A GPS unit is extremely helpful during the storm chase because it takes more of my mind off the map and places it on the storm I am chasing. GPS units come in a wide variety--some are standalone, others are simple "pucks" that plug in to a laptop, and, of course, smartphones these days come with GPS. I use a GPS puck that plugs in to my laptop via a USB port and plots my location on DeLorme's Street Atlas USA software. This GPS is completely powered by the laptop too. A GPS running on its own batteries is not recommended since most times there is no low battery warning and batteries can be inconsiderate regarding the time they expire (need I say more!). The other varieties of GPS units can also work, but if you want to send your GPS coordinates to other specialized software and save a log, then GPS pucks that plug in to a laptop are the way to go.

In a nutshell, it is very rare that I have an issue with the GPS/laptop combination. It is a solid technology that just works. Nonetheless, it is always good to have a backup plan when dealing with technology. I will never leave on a storm chase without taking ordinary paper maps with me. The state "Atlas and Gazetteer" maps sold by DeLorme are highly recommended given the immense amount of detail they provide. Having these maps handy can also make it easier to discuss possible routes with other folks chasing with you.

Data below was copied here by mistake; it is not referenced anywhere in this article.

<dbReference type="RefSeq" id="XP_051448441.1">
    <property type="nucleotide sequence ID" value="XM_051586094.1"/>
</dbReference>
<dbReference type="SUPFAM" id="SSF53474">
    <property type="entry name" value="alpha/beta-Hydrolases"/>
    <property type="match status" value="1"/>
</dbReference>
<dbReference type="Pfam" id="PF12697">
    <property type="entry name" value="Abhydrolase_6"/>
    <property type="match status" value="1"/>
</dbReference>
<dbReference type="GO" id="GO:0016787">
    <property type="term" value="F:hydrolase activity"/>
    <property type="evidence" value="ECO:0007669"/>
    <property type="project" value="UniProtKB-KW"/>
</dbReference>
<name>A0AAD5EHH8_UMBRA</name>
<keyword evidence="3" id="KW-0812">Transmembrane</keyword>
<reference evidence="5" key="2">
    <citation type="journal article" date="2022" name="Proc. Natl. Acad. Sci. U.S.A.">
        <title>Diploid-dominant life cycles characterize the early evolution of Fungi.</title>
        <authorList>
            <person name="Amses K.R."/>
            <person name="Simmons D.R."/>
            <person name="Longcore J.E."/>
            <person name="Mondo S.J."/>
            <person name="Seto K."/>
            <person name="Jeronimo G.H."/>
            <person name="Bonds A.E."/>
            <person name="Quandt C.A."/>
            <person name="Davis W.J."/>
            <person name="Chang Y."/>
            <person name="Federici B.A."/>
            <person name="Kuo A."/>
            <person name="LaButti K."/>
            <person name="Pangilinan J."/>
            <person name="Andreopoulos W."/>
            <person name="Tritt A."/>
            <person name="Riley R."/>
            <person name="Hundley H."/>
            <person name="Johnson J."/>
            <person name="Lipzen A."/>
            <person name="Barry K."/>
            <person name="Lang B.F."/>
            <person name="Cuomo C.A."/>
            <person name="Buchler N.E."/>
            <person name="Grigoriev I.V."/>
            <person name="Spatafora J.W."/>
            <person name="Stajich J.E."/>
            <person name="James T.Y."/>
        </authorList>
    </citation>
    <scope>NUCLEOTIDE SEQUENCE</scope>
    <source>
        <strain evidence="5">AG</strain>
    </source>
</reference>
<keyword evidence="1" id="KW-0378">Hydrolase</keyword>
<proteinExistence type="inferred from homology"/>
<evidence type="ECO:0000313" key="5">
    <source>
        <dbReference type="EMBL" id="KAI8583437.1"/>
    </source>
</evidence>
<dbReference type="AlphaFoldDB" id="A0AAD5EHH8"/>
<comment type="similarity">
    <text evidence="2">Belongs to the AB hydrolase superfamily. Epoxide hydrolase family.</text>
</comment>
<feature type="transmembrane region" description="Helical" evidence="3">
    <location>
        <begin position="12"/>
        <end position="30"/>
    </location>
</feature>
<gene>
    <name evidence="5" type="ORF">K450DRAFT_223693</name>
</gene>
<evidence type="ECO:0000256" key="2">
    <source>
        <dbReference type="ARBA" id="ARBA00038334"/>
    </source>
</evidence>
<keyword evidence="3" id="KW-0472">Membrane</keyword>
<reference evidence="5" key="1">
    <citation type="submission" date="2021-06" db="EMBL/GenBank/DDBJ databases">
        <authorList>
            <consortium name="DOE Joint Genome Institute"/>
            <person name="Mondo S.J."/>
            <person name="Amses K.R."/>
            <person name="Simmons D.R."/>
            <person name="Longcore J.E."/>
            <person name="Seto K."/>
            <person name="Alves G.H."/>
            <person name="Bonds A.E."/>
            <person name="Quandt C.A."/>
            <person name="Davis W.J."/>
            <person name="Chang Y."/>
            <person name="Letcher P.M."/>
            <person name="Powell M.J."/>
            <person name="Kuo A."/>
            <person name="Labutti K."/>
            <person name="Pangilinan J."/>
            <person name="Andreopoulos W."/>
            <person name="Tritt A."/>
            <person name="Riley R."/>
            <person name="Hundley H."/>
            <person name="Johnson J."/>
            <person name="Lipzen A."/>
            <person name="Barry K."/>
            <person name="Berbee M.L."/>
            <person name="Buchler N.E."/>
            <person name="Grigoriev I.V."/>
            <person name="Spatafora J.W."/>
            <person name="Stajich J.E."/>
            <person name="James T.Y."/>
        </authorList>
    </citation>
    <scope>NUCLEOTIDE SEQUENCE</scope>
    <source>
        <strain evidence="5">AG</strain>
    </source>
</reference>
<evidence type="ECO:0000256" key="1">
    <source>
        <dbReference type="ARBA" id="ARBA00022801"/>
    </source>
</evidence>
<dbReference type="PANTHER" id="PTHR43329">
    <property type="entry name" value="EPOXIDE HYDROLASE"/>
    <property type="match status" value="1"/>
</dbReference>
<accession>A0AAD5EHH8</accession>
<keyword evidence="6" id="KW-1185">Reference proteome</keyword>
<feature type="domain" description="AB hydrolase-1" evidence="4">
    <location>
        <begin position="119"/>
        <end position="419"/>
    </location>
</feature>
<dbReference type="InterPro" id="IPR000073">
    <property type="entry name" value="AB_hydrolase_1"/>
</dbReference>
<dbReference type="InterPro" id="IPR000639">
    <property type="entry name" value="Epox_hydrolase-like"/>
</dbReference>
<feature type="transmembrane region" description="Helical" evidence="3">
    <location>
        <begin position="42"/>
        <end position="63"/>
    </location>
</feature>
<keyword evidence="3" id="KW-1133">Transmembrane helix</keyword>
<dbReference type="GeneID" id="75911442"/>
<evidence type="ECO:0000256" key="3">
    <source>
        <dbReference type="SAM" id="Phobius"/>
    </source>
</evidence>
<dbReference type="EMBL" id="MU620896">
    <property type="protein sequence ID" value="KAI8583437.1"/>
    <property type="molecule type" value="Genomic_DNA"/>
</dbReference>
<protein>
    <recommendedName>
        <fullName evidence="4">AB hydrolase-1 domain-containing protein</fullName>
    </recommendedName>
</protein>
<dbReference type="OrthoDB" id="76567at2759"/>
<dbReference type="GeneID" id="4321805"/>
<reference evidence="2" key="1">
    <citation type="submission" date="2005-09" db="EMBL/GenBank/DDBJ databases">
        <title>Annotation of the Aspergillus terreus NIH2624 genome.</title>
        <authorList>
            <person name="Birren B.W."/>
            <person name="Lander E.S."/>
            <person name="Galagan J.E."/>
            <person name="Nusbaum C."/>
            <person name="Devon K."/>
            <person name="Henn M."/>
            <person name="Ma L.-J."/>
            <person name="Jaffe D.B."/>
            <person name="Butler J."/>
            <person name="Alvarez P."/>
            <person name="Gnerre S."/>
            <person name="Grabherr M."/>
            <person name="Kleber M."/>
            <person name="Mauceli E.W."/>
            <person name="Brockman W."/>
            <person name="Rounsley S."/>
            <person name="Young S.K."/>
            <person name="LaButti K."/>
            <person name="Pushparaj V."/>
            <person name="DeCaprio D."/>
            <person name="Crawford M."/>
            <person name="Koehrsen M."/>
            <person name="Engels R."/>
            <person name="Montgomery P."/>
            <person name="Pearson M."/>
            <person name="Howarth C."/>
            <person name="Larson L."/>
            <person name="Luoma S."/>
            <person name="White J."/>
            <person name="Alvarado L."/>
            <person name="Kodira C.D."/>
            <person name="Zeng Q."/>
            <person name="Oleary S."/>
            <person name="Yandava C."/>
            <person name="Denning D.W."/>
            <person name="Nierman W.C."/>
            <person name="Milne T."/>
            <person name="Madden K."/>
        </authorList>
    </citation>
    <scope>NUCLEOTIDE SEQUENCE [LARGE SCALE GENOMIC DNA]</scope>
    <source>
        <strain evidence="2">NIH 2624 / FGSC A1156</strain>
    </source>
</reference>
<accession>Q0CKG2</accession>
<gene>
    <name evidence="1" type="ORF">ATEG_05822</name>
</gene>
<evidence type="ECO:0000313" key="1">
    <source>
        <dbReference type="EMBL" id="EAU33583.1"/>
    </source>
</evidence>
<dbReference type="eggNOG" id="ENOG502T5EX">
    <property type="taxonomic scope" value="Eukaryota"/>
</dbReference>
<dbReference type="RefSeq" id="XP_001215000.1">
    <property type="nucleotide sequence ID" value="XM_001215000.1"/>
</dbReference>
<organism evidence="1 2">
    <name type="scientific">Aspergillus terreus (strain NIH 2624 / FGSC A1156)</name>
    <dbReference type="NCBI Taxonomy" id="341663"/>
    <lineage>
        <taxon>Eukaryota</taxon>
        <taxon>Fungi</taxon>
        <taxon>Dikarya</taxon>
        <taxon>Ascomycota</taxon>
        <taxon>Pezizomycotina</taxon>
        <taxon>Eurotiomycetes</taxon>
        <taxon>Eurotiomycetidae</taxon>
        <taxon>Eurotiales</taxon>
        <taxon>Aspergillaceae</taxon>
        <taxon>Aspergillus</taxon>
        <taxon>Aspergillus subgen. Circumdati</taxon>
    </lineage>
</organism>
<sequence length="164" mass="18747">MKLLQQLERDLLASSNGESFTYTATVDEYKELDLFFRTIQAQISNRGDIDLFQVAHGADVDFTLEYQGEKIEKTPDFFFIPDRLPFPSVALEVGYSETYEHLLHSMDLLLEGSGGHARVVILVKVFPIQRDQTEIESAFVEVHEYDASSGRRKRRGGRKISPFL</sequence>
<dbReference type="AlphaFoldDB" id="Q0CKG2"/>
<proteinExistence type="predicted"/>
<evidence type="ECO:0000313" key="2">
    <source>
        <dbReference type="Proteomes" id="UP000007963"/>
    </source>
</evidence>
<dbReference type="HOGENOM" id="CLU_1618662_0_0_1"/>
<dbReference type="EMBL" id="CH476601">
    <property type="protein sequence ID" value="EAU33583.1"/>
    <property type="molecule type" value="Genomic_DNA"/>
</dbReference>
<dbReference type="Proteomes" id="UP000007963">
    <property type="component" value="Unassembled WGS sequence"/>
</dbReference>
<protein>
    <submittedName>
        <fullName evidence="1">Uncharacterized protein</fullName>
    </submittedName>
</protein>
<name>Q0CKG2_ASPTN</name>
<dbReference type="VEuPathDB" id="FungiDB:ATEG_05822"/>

Final Comments:

Without a doubt, advances in technology have greatly assisted in storm chasing. However, it is important to note all the potential limitations given that the severe thunderstorm environment can change rapidly. The simpler solution can tend to be the better one, but the important thing is to find a solution that works well for you and takes into account all of the limitations. Such solutions can be dependent on the locations you typically chase, especially when it comes to the coverage provided by mobile phone companies.